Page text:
GST or Less traffic: what led to cut inter-State truck travelling time?
The travelling time is down by 9-16 per cent on different inter-State routes across the country after the implementation of GST!!!
Introduction of GST and the resulting withdrawal of commercial tax check-posts by 22 States have increased the pace of inter-State road cargo movement but not as significantly as was initially envisaged.
And, the chances are, the gains will reduce further once the cargo movement picks up. According to the Indian Foundation of Transport Research and Training (IFTRT), barely 70 per cent of the 13 lakh trucks with national permit are plying as cargo movement is down by 40-50 per cent.
Figures available with a prominent logistics provider to top e-commerce firms suggest the travelling time is down by 9-16 per cent on different inter-State routes across the country.
Delhi-Kolkata traffic is among the maximum gainers as travelling time is down by 7 hours or 14 per cent, followed by Mumbai-Noida 11 per cent (five hours), Chennai-Mumbai 10 per cent (four hours) and Bengaluru-Mumbai (two hours) nine per cent.
SK Mittal, President of the All-India Motor Transport Congress (AIMTC) and owner of South Assam Carriers Pvt Ltd, thinks much of this reduction in travelling time is contributed by low traffic of goods vehicles on the highways due to fall in cargo movement.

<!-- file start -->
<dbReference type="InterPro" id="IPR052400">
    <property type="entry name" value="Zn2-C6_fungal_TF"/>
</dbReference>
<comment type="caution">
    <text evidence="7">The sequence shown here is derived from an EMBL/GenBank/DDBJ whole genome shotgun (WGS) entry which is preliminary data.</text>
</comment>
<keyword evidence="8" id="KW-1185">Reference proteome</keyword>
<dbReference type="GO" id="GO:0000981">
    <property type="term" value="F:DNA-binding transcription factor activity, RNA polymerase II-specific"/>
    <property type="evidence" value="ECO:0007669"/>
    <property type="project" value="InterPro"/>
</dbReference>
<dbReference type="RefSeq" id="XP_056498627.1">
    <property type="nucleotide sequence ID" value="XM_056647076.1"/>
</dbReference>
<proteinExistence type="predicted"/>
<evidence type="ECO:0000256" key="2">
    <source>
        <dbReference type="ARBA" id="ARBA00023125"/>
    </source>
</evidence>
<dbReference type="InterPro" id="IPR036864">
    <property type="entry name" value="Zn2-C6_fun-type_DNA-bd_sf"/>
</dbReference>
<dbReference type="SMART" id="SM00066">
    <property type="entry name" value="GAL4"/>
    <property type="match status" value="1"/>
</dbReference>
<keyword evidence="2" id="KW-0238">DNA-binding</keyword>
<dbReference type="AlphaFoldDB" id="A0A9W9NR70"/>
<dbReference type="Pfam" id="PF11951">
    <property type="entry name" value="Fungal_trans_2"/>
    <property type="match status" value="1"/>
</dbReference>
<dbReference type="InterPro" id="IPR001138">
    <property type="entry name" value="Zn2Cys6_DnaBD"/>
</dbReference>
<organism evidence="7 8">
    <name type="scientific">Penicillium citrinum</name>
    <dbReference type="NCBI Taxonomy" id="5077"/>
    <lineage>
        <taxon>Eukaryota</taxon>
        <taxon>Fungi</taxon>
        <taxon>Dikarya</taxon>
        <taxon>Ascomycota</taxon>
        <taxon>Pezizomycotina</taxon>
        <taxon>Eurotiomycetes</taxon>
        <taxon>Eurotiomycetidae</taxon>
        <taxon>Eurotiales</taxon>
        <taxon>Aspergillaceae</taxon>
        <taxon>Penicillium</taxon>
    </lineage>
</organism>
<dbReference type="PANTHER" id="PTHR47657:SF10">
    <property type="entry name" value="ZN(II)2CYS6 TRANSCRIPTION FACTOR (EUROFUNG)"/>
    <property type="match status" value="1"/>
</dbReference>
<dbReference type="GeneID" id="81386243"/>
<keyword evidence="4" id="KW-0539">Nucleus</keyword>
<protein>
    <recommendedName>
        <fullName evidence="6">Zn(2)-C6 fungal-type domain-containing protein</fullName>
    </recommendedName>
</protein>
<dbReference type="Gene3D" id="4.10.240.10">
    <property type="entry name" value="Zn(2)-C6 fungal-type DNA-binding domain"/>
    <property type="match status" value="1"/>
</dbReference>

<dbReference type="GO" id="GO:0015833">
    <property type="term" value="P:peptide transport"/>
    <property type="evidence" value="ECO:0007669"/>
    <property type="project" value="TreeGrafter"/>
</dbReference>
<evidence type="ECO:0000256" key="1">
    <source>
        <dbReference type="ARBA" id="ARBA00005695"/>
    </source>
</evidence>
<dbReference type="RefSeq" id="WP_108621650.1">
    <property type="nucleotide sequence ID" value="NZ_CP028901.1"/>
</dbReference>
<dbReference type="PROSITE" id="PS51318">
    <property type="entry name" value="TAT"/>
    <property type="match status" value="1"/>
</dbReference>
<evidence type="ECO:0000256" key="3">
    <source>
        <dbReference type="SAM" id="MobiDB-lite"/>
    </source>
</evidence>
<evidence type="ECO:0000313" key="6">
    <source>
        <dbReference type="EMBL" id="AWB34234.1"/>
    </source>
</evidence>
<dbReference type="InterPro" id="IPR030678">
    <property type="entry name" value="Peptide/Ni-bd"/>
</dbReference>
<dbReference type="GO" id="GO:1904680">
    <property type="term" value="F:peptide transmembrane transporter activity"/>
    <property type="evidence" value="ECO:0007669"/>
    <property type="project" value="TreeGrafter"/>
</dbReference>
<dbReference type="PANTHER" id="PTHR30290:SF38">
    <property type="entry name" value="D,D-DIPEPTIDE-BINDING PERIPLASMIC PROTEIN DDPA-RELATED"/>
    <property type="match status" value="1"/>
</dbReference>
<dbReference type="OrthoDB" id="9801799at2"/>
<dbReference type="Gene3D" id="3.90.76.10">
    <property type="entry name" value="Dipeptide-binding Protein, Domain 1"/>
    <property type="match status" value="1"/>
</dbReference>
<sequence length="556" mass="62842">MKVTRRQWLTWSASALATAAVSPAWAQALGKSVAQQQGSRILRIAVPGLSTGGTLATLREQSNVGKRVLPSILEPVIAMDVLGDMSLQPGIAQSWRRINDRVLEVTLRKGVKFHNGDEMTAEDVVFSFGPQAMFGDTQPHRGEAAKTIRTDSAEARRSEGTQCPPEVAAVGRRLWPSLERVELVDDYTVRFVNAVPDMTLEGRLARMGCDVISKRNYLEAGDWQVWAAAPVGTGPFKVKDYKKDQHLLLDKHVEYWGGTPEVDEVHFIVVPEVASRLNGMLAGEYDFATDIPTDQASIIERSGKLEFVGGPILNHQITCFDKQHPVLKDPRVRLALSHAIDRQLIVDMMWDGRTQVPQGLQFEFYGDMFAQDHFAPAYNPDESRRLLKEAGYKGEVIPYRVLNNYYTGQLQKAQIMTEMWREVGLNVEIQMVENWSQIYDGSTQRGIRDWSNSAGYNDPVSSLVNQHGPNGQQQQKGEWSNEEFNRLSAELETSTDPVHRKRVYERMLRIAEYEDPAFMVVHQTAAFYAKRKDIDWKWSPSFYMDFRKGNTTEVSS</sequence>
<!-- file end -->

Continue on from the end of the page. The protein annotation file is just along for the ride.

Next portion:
Raman Khosla, chairman of highways committee of AIMTC and managing director of Mumbai-based Cargo Carriers India Ltd, thinks the net gain on the busy Delhi-Mumbai trunk route will not be more than two to three hours.
Khosla says while commercial tax check posts have been withdrawn, State transport department — commonly referred to as RTO — check posts continue to exist, leading to stoppage of vehicles and rampant rent-seeking. Only Chhattisgarh and Odisha have done away with such check posts.
According to him, a truck pays approximately ₹2,000 to State transport officials for one-way movement between Delhi and Mumbai. This is five per cent of the ₹39,000 (at ₹2,600 a tonne) rental charged by a 15-tonne truck for carrying goods between the two cities.
Ramesh Agarwal of the Delhi-based Agarwal Packers and Movers says the extortion was among the highest in Chhattisgarh where transport officials used to charge inter-state carriers ₹1,000 each for every trip.
The malpractices stopped following a media expose soon after the introduction of GST. “Right now, we are not paying anything in Chhattisgarh,” he said.
Fall in parcel booking
Interestingly, according to Agarwal, following the introduction of GST, a good majority of the States have either done away with or simplified the procedure for transit cargo movement. The prominent exception in this list is Gujarat. This has inspired Bihar to impose fresh filing guidelines for transit cargo.
SP Singh, senior fellow of IFTRT, points out that over the last fortnight, retail parcel booking and (or) part load freight charges have witnessed unprecedented slump. This, he says, is largely due to disappearance of cargo that used to avoid taxes in the past.
“Movement of under-reported consignments – particularly by MSME, wholesale and distribution businesses – has virtually stopped on inter-State routes except in Rajasthan, MP, Bihar, Chhattisgarh, Gujarat, parts of Maharashtra and North- East India;” he said.
These consignments, in the past, were charged high tariff (on kg basis) by the booking agencies as a premium to save tax in the VAT regime.
Singh cautions that unless the GST authorities are fast in introducing e-way bill (transit pass) to ensure a system for monitoring adherence to rules; tax dodging may resume in collusion with State level commercial tax department officials.